Date of Award
Doctor of Philosophy
Plants, Soils, and Insects
John C. Sorochan
James T. Brosnan, Brandon J. Horvath, Dean A. Kopsell, Jaehoon Lee
With options for cooling synthetic turf limited, an outdoor experiment was conducted at the University of Tennessee Center for Athletic Field Safety (Knoxville, TN) to develop a model to predict maximum, minimum, and mean synthetic turf surface temperature using forecasted atmospheric conditions. Synthetic turf surface temperature varied due to both air temperature and solar radiation. Predictive models using these data accounted for 86, 95, and 94% of the variation in daily maximum, minimum, and mean synthetic turf surface temperature. Accuracy of these models for predicting daily mean and minimum synthetic turf surface temperature using 48 and 72-hour forecasted air temperature data was +/- 1 °C, while the daily maximum synthetic turf temperature (+/- 4.7 to 5.3 °C) was less accurate.
Infilled synthetic turf contains several components that may affect surface temperature including the aggregate base layer, crumb rubber and silica sand infill, synthetic turf backing, and polyethylene pile fibers themselves. In a glasshouse study at the University of Tennessee (Knoxville, TN) each component of an infilled synthetic turf system was placed in a controlled rise temperature chamber for 4 hours with surface temperature monitored. Surface temperatures for components containing pile fibers were 15 °C greater than those without fibers. No differences in temperature were observed among fibers with and without crumb rubber infill. These data indicate that fibers affect surface temperature on synthetic turf more than other components.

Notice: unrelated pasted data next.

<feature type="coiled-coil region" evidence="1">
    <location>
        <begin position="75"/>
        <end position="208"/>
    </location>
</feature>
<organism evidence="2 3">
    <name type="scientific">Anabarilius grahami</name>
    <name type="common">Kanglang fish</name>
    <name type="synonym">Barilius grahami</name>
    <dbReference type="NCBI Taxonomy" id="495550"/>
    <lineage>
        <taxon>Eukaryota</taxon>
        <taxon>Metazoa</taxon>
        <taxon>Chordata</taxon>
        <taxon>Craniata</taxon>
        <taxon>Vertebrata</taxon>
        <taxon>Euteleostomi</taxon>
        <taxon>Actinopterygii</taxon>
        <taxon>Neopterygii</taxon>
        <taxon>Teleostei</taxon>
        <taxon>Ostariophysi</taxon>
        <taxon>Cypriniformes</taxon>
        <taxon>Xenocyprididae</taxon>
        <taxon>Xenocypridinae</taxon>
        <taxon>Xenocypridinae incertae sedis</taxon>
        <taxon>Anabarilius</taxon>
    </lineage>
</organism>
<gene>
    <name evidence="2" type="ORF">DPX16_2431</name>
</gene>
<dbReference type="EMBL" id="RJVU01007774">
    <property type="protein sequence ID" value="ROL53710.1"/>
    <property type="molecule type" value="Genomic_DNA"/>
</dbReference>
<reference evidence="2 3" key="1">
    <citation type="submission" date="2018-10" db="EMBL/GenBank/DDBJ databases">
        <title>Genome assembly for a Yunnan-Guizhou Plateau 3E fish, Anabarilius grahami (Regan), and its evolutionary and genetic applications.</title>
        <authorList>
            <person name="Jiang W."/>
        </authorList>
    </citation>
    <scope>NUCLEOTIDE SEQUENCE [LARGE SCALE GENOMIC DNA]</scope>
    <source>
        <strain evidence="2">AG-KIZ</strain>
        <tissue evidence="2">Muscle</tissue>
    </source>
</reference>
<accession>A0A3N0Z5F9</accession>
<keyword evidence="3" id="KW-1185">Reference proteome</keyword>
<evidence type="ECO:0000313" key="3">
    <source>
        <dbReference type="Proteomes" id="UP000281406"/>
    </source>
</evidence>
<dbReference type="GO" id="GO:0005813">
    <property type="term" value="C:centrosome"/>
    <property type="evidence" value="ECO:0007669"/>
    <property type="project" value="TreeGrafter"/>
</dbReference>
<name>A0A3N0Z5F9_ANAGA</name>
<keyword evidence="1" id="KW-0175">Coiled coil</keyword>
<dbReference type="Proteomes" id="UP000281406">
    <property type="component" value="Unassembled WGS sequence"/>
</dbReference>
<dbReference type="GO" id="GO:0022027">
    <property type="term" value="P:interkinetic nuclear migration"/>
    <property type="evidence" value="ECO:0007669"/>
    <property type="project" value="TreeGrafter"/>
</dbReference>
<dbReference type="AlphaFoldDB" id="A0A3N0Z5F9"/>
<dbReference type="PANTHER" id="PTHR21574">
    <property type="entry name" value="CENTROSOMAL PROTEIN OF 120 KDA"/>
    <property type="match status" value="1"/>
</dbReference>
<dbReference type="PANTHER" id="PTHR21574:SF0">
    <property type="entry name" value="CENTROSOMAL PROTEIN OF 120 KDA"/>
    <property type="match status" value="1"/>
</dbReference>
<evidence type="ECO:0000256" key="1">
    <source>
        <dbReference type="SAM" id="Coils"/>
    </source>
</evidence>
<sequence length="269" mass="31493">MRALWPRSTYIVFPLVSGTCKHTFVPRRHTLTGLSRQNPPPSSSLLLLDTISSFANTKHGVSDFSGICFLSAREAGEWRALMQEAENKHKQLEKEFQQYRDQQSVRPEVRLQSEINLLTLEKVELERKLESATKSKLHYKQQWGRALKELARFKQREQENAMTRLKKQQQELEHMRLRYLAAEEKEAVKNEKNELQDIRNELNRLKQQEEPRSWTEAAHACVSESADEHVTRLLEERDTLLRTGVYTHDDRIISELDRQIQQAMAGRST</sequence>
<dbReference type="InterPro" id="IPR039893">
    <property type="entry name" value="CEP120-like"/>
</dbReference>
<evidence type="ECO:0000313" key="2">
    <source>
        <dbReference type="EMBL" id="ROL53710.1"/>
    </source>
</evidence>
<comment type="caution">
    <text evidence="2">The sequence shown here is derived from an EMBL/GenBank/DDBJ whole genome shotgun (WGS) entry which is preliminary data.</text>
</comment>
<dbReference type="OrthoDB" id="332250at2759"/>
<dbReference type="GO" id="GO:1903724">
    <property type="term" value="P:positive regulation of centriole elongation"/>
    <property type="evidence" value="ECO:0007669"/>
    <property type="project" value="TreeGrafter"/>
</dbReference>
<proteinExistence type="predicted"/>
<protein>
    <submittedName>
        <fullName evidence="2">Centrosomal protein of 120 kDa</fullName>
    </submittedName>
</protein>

Research was also conducted at the University of Tennessee investigating methods for reducing surface temperature on infilled synthetic turf again in a controlled temperature rise chamber for 4 hours, including the use of reflective pigments, fans, and water absorbent pads placed below the turf surface. Results from this study indicate the greatest reduction in surface temperature (32 °C compared to the control) was the fan applying forced air to the surface. In addition, reflective pigments and sub-surface forced air applied through the aggregate base each offered lower surface temperatures than the non-treated control. Applications of forced air to the surface were further tested in a field study. In the field studies, the forced air significantly reduced surface temperature compared to non-treated controls.
Thoms, Adam William, "Sources of Heat in Synthetic Turf Systems. " PhD diss., University of Tennessee, 2015.